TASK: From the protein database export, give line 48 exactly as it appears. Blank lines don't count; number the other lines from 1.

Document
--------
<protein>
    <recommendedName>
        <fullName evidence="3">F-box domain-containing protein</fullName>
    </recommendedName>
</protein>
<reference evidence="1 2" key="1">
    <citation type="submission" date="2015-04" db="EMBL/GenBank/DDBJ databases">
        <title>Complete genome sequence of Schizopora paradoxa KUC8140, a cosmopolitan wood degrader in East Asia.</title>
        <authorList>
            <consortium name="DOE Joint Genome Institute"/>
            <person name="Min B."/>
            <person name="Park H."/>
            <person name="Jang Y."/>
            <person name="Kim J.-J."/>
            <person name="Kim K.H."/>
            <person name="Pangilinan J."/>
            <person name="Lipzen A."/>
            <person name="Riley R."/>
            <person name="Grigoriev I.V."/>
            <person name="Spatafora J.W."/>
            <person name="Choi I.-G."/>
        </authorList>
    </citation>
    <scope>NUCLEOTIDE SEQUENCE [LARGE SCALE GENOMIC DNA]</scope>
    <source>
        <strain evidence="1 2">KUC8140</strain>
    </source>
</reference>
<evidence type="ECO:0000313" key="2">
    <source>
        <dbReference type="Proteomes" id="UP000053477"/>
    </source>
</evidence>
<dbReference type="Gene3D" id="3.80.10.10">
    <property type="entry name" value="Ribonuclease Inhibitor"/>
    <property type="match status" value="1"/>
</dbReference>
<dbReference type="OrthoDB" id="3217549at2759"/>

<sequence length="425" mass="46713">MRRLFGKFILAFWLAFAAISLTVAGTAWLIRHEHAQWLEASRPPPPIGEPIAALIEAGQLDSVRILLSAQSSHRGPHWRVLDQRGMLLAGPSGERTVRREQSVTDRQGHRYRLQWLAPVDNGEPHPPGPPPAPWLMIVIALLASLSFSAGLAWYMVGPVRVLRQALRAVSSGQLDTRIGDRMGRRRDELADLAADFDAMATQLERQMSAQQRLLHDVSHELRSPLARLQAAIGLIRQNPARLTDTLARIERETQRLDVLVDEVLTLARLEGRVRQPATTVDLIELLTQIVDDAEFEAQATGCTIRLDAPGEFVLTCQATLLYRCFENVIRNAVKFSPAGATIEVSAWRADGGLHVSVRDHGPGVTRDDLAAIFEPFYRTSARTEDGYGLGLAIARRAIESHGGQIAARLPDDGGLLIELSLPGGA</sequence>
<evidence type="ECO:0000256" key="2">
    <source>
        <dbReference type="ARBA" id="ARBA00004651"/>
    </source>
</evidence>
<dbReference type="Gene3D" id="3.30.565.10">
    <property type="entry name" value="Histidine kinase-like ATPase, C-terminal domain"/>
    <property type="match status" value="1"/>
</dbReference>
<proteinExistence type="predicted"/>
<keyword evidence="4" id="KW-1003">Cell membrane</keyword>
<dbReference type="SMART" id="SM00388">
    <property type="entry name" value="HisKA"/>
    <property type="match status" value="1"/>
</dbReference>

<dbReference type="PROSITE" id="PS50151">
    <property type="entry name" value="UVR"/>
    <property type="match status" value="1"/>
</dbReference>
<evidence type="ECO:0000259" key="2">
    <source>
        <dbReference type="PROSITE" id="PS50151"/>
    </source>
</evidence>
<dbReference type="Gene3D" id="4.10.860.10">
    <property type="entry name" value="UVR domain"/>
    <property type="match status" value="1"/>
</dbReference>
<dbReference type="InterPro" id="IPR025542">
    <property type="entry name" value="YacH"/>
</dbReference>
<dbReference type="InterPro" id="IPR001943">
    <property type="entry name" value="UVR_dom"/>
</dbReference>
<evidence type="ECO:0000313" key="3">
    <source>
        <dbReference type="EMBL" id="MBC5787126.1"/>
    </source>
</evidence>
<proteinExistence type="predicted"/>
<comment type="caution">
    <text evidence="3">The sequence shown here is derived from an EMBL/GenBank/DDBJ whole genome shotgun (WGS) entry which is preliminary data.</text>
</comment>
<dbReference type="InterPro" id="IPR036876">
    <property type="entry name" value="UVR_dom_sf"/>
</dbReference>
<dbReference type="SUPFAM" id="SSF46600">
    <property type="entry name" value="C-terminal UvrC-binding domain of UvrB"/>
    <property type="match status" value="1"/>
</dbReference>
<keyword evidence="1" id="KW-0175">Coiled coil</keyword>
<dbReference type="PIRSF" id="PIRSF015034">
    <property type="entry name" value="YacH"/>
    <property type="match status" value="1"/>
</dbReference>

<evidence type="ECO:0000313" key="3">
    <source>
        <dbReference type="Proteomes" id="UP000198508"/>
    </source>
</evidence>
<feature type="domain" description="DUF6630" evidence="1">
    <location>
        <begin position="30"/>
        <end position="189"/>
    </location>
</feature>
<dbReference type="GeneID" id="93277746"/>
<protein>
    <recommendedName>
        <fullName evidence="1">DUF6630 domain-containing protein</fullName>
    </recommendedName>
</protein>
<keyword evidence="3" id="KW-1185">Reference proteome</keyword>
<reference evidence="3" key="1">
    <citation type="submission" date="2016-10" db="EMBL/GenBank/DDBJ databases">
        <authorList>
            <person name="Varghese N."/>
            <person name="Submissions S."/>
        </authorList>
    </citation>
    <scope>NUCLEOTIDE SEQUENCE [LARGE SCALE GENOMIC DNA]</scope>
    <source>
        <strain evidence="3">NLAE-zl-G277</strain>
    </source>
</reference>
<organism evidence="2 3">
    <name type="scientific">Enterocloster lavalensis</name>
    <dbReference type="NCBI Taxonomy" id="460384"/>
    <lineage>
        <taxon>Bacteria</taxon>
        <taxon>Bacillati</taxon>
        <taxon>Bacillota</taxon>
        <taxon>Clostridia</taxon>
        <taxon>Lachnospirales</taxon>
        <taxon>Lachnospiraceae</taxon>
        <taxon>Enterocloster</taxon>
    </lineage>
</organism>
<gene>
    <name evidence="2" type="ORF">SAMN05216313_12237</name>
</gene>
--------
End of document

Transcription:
</dbReference>